No 'home' advantage in Cardiff
The reporter from the South Wales Echo possibly hadn't thought through the implications when, at the end of the rain-wrecked ODI at the newly refurbished Sophia Gardens (or SWALEC Stadium, as it would love to become known), he decided to ask Andrew Flintoff his opinion of the venue that, in just under ten months' time, will host the first Test of the 2009 Ashes.
"It's damp," deadpanned Flintoff, in the most underwhelming endorsement imaginable. Then, sensing he ought to come up with a slightly more upbeat response, Flintoff tried again, but still couldn't muster the necessary enthusiasm. "It's better than last time I came," he said. "It's not Old Trafford, but it's all right."
Admittedly, Flintoff was the wrong man to ask. As a proud Lancastrian, he was duty-bound to be indignant about the manner in which his home ground has been stripped of Ashes status for next summer's seismic contest. And besides, as dress rehearsals go, Cardiff's three-over rain-dodge on Wednesday was never going to set the pulses racing, for players or spectators.
Back in 2005, however, those pulses were working overtime. On the final morning of the third Test, 10,000 fans had to be locked out of Old Trafford, as Ashes fever officially took hold of the nation. Try as one might, it was hard to envisage the same scenes being recreated in the heart of Cardiff next summer, and that wasn't just the weather dampening the enthusiasm. It was the venue's simple lack of familiarity that jarred as well.
Home advantage can be a hard thing to quantify, but by and large it is made up of a series of strands that, when drawn tightly together, create a formidable hurdle for opposition teams to overcome. Contributing factors might include the knowledge of local weather patterns and their impact on pitch conditions, or the feel-good factor that courses through the players as they walk through the gates and recall the glories of matches past. Perhaps there's some quirky feature in the dressing room that can be guaranteed to get under the skin of visiting sides, or maybe that role is reliably performed by the boisterous local support.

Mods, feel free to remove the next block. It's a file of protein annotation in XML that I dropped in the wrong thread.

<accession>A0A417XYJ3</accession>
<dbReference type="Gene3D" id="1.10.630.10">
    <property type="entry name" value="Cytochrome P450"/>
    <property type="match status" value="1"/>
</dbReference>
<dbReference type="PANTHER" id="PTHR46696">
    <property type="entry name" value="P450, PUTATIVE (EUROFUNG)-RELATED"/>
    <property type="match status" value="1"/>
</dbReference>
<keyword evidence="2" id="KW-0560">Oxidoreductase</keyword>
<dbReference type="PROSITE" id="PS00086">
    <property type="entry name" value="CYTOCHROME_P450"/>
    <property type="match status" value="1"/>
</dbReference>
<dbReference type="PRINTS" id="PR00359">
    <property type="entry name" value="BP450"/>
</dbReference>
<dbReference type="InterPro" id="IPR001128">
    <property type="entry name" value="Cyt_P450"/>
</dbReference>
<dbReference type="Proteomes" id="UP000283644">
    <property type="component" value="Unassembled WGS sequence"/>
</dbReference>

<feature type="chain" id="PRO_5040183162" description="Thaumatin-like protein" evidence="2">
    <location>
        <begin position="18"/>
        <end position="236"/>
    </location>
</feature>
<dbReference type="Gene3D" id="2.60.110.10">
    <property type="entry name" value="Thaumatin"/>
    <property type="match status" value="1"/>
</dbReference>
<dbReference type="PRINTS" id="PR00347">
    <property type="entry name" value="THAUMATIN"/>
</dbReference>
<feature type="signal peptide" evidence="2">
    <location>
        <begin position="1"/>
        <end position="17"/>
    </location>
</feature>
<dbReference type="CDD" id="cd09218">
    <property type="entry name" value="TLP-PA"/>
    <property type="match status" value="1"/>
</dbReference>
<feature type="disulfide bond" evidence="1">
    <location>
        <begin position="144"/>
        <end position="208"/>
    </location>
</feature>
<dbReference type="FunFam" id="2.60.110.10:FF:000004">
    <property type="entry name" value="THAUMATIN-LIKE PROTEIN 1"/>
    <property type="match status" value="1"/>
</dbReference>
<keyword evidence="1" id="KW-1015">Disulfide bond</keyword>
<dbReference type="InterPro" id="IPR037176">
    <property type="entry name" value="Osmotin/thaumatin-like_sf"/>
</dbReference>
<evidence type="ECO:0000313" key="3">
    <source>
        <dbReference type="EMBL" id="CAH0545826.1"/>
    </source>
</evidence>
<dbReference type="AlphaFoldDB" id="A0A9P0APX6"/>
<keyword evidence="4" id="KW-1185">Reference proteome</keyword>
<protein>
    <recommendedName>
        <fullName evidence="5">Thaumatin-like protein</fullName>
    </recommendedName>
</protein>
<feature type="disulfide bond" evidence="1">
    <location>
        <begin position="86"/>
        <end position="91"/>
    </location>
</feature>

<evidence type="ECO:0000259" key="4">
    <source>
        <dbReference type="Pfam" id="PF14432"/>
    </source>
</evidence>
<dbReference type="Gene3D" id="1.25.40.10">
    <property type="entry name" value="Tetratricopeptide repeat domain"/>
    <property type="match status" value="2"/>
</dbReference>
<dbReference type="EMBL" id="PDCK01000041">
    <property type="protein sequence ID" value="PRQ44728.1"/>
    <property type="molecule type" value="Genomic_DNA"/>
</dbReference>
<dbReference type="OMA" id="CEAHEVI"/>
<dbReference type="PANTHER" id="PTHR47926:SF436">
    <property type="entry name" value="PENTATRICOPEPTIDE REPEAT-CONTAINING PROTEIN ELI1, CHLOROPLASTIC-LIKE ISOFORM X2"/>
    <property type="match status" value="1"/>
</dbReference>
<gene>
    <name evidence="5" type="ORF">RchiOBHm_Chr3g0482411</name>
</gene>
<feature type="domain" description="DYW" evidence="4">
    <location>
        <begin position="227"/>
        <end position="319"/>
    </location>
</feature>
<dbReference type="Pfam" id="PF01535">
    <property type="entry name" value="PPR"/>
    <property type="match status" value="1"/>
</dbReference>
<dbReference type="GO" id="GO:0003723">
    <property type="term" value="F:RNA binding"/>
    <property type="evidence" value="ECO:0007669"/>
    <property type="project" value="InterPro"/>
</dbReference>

Whatever the ingredients, it's hard to imagine a scenario in which Australia would smooth England's path to the Ashes in 2010-11 by scrapping their now-traditional curtain-raiser at Brisbane's "Gabbatoir" in favour of a more neutral venue. Only a complacent, naïve or unthinking board - and probably all three at once - would disregard the sort of backing that England could have counted upon at Old Trafford (and Trent Bridge for that matter) next summer, and trust the opening fixture of such a key series to a ground where England have contested fewer overs of international cricket than seven rival nations, Australia included.
How will the pitch play for England's quartet of seamers? Stuart Broad may have struck twice in the ten overs that England have managed over the course of two matches against Pakistan and South Africa, but we can only really speculate - Glamorgan's struggles at the foot of the second division of the Championship aren't exactly a reliable indicator of form. How will Monty Panesar protect the unsettlingly short and straight boundaries at either end of the ground, 40 yard distances which, as Shaun Pollock was miming in the lift between punditry stints, invite gentle chip shots into the River Taff?
There are too many unknowns for Cardiff to truly be classified as an England "home" Test - and geographically, of course, it is anything but. Notwithstanding the silent "W" in the England & Wales Cricket Board, it is a point of pedantry that swings both ways - Welsh cricket fans bridle whenever Cardiff is mentioned, for convenience's sake, as part of England, and yet those same supporters would doubtless take umbrage if it was suggested that they were any less passionate as a result.
The real problem with the venue, however, is one of perception. Locating Cardiff on a map is one thing, but it's only when you arrive in town that you really appreciate that you've set foot in a rival capital. The little details play their part, in particular the bilingual signposts, but for the keenest sense of trespass, there's nothing quite so forbidding as the towering magnificence of the Millennium Stadium, which is unmissably placed slap-bang in the centre of the city.
With due respect to the SWALEC, this is the only stadium in town - it boasts 76,000 seats compared with a puny 15,000, but, with Land Of Our Fathers being played out on loop over the tannoy, it is also clear that this is a venue where Englishmen tread at their peril. With that in mind, it's not easy to bridge the mental gap that such a monolith creates. English sportsmen do not come to Cardiff to be cheered to the rafters. They come here to be rucked and mauled to oblivion. Anything else is quite frankly a disturbance of the natural order.
Flintoff did not mean to be churlish about Glamorgan's redevelopment. Given the constraints of time, and the need to be sympathetic to its delightful riverside setting, the expansion has been achieved as tastefully and effectively as anyone could have hoped. But how will he and his team-mates feel as they wait in the Ystafell Newid inside the "Really Welsh" pavilion on July 8 next year, while the strains of Jerusalem announce the start of the 2009 Ashes? No more than mildly disorientated, you would hope. Nevertheless, of all the contests to jeopardise in such a way, English cricket really couldn't have picked a less opportune one.
Andrew Miller is UK editor of Cricinfo